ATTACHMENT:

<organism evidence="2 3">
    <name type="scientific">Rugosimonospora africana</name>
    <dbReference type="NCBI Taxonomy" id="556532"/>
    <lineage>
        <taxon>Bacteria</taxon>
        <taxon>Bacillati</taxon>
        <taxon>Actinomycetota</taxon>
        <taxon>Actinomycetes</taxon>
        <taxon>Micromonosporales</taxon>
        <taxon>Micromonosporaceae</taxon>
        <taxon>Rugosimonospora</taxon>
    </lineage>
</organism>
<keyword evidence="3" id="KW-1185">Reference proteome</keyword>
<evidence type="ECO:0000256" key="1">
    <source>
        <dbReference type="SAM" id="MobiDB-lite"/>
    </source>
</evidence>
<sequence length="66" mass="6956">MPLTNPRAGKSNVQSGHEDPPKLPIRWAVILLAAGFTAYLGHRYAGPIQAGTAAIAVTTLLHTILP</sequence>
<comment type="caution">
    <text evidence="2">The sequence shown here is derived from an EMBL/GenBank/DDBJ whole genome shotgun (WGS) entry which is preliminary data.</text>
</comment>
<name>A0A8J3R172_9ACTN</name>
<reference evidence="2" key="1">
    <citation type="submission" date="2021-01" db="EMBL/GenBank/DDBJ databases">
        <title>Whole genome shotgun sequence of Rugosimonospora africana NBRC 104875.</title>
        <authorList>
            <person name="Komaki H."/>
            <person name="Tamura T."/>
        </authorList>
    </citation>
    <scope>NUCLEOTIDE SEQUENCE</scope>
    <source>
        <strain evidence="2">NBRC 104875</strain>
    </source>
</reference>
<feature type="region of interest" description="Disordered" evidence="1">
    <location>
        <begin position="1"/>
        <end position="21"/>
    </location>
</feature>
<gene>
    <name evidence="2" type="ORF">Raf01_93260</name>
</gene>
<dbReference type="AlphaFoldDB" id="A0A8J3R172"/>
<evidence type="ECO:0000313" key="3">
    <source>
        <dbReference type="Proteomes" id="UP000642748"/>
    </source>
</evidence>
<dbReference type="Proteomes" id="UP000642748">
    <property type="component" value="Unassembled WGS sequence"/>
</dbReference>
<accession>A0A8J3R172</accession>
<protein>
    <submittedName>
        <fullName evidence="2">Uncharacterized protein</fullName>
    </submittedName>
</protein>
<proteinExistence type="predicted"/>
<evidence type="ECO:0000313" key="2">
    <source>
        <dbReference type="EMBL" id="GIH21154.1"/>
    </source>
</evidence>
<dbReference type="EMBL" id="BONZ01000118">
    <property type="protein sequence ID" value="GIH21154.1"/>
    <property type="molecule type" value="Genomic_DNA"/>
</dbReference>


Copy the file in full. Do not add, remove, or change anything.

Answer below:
<organism evidence="2 3">
    <name type="scientific">Rugosimonospora africana</name>
    <dbReference type="NCBI Taxonomy" id="556532"/>
    <lineage>
        <taxon>Bacteria</taxon>
        <taxon>Bacillati</taxon>
        <taxon>Actinomycetota</taxon>
        <taxon>Actinomycetes</taxon>
        <taxon>Micromonosporales</taxon>
        <taxon>Micromonosporaceae</taxon>
        <taxon>Rugosimonospora</taxon>
    </lineage>
</organism>
<keyword evidence="3" id="KW-1185">Reference proteome</keyword>
<evidence type="ECO:0000256" key="1">
    <source>
        <dbReference type="SAM" id="MobiDB-lite"/>
    </source>
</evidence>
<sequence length="66" mass="6956">MPLTNPRAGKSNVQSGHEDPPKLPIRWAVILLAAGFTAYLGHRYAGPIQAGTAAIAVTTLLHTILP</sequence>
<comment type="caution">
    <text evidence="2">The sequence shown here is derived from an EMBL/GenBank/DDBJ whole genome shotgun (WGS) entry which is preliminary data.</text>
</comment>
<name>A0A8J3R172_9ACTN</name>
<reference evidence="2" key="1">
    <citation type="submission" date="2021-01" db="EMBL/GenBank/DDBJ databases">
        <title>Whole genome shotgun sequence of Rugosimonospora africana NBRC 104875.</title>
        <authorList>
            <person name="Komaki H."/>
            <person name="Tamura T."/>
        </authorList>
    </citation>
    <scope>NUCLEOTIDE SEQUENCE</scope>
    <source>
        <strain evidence="2">NBRC 104875</strain>
    </source>
</reference>
<feature type="region of interest" description="Disordered" evidence="1">
    <location>
        <begin position="1"/>
        <end position="21"/>
    </location>
</feature>
<gene>
    <name evidence="2" type="ORF">Raf01_93260</name>
</gene>
<dbReference type="AlphaFoldDB" id="A0A8J3R172"/>
<evidence type="ECO:0000313" key="3">
    <source>
        <dbReference type="Proteomes" id="UP000642748"/>
    </source>
</evidence>
<dbReference type="Proteomes" id="UP000642748">
    <property type="component" value="Unassembled WGS sequence"/>
</dbReference>
<accession>A0A8J3R172</accession>
<protein>
    <submittedName>
        <fullName evidence="2">Uncharacterized protein</fullName>
    </submittedName>
</protein>
<proteinExistence type="predicted"/>
<evidence type="ECO:0000313" key="2">
    <source>
        <dbReference type="EMBL" id="GIH21154.1"/>
    </source>
</evidence>
<dbReference type="EMBL" id="BONZ01000118">
    <property type="protein sequence ID" value="GIH21154.1"/>
    <property type="molecule type" value="Genomic_DNA"/>
</dbReference>